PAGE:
Asking for a Letter of Recommendation - Continued

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Business School, Professional School, and Job Applicants:

Whereas academic letter writers usually have a great deal of practice writing letters of recommendation, company employees -- even in the higher echelons -- vary widely in their experiences with recommendations. This is one among many great reasons to get the process started as early as you can.

In addition, it's a good idea to continuously build your recommendation portfolio. Ask your employer or supervisor to write you a letter whenever you leave a job, branch, or office (assuming you are leaving in good terms) where you have a made a considerable contribution to the firm. A copy of the letter will prove invaluable later on if you ever decide to go for an MBA or apply for a position that requires such a letter, and it will help your by-then former employer to remember your specific qualities and accomplishments.


When asking someone to write you a letter of rec, don't simply send an email or leave a voicemail message. It's to your advantage to ask the person face-to-face; not only does this allow you to clarify any doubts about the request, it automatically conveys to the recommendation writer just how important this letter is to you.


About yourself.

Many instructors and supervisors deal with dozens of recommendation requests every year. Even if you are a stellar student or employee, they might not remember that smashingly astute comment you made on Kant's Categorical Imperative back in March, or the speed with which you smoothened loan negotiations during that Korea project. Along with the letter of recommendation form and materials (see below), include a vivid reminder of your past accomplishments, particularly those with which your instructor or supervisor is already familiar. You might include a resume, a pared-down version of your personal statement, and/or a relevant writing sample (preferably one written for that particular instructor, and one which earned you a high grade or evaluation).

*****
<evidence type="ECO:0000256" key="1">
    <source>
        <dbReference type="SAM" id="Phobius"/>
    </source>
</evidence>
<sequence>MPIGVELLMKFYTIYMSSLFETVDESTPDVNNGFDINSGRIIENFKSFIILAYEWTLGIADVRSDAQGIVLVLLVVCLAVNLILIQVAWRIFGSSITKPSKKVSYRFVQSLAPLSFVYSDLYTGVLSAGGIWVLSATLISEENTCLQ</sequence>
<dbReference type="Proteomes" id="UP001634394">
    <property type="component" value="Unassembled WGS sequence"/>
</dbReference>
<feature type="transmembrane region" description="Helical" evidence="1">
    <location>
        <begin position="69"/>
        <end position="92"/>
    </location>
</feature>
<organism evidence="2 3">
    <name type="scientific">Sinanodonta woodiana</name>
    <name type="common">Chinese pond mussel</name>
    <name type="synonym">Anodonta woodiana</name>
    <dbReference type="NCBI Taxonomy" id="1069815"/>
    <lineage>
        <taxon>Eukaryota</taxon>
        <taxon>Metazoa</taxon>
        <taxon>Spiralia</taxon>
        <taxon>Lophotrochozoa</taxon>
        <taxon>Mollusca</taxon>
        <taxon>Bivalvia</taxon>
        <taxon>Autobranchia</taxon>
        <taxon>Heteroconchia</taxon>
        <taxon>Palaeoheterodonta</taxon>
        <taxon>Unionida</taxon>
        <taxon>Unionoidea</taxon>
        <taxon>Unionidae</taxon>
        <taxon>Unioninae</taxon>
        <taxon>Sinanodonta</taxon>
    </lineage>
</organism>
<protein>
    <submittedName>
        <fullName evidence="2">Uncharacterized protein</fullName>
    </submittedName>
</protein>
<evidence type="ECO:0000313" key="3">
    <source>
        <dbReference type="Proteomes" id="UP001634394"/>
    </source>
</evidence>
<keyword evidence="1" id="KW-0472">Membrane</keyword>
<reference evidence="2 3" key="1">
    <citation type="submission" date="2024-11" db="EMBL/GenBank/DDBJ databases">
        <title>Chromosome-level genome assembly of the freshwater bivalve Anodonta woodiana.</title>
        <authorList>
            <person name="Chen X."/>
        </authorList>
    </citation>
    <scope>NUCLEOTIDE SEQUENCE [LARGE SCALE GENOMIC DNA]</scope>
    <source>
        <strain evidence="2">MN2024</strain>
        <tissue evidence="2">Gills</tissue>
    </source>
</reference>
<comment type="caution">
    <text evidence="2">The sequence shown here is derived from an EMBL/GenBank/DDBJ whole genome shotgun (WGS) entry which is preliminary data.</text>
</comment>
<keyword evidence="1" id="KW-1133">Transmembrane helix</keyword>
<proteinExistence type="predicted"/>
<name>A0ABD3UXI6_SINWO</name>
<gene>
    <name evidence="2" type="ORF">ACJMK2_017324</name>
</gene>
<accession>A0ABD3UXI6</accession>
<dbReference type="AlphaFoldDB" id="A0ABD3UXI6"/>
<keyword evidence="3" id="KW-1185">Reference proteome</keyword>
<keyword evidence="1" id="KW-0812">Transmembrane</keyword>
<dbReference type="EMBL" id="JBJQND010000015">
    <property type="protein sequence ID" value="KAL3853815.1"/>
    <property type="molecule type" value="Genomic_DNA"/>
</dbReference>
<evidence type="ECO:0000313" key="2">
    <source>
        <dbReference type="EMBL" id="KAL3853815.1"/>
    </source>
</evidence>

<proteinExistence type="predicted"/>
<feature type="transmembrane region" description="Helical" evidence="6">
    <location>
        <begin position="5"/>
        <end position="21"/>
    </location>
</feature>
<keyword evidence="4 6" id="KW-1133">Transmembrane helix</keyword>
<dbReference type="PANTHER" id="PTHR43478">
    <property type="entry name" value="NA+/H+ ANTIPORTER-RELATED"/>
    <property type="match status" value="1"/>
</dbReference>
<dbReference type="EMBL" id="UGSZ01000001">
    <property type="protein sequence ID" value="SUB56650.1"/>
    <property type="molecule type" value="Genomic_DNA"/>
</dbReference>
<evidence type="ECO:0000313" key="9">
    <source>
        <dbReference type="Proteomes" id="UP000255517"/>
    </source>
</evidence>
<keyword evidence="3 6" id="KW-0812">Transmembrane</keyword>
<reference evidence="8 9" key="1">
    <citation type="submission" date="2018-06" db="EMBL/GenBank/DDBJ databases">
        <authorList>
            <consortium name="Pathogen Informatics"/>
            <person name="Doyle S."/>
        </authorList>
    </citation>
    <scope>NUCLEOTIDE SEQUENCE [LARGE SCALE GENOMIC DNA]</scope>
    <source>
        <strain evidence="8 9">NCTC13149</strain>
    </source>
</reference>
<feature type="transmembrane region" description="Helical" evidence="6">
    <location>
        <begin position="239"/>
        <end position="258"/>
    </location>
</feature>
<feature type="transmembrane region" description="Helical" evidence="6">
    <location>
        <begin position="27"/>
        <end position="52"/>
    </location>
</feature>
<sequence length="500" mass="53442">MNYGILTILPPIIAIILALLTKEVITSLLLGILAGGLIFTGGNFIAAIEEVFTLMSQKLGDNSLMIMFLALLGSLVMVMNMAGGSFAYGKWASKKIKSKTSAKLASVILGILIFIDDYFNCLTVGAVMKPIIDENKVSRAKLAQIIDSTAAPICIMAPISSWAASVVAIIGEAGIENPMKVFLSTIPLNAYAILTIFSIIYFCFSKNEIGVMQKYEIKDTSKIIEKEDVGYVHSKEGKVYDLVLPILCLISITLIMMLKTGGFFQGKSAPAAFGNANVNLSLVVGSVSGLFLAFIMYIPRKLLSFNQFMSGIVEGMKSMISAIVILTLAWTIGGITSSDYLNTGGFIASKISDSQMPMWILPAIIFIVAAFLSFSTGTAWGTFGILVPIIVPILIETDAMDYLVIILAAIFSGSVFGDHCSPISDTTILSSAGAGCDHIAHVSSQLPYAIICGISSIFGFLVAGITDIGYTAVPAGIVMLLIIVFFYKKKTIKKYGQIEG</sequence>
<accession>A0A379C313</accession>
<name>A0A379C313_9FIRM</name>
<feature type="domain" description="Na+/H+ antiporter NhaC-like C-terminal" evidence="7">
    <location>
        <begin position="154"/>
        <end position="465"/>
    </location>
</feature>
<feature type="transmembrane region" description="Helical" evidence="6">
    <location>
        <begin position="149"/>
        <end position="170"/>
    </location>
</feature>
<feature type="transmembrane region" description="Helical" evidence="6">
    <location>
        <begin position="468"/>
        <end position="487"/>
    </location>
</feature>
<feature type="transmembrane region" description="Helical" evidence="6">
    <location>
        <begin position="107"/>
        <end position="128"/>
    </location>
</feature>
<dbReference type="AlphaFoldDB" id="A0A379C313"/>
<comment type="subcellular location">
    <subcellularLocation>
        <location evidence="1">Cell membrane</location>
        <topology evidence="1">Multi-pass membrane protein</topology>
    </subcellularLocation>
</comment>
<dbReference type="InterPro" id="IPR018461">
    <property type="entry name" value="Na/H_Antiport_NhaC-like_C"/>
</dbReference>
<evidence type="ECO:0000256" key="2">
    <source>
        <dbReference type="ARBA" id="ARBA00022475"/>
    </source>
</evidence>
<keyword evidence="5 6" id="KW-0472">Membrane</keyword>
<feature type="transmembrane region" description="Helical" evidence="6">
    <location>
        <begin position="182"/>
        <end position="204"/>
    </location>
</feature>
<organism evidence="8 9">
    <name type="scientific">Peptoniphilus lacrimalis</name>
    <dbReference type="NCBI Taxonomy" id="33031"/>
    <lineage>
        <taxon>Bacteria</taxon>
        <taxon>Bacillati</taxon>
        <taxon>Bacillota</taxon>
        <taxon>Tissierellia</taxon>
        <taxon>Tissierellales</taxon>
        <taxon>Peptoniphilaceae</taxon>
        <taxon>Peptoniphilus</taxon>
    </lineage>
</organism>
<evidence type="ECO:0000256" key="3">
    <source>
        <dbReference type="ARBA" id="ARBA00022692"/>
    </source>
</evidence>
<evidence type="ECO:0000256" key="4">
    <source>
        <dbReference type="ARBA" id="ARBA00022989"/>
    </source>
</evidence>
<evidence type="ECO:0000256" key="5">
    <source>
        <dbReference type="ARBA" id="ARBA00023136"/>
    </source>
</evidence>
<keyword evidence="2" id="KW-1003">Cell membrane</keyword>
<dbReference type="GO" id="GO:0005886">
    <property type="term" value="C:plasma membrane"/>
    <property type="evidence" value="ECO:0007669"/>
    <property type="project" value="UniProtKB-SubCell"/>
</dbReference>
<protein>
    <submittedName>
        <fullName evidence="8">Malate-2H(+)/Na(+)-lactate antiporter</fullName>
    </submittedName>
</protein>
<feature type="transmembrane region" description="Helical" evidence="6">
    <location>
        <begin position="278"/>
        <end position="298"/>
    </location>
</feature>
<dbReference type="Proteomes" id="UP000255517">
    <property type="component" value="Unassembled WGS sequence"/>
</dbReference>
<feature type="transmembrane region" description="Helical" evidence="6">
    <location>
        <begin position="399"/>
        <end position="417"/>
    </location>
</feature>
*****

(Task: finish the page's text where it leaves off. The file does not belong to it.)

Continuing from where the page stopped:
About Your Plans.

If you intend to study agronomy and your instructor is under the impression you are planning on pursuing astronomy, your admissions readers might end up with either a hysterical or quizzical letter of recommendation. Make sure that your letter of recommendation writer is aware of your plans, even if they seem hazy to you at this point. State your plans clearly: "Mr. Guzman, I am applying to Colby College." "Prof. Leary, I am applying to the PhD program in biochemistry at the University of Iowa." "Hank, I am applying to the Information Technology track of ISU's MBA program." Write down your plans somewhere; that way, Mr. Guzman, Prof. Leary, and Hank won't get confused.

Again, handing in a concise outline or summary of your personal statement is not a bad idea, especially if you focus on your achievements in that instructor's class or under his/her supervision. Also consider giving your instructor or supervisor a copy of your resume, which should remind him/her that you are an individual with both focus and broad interests.


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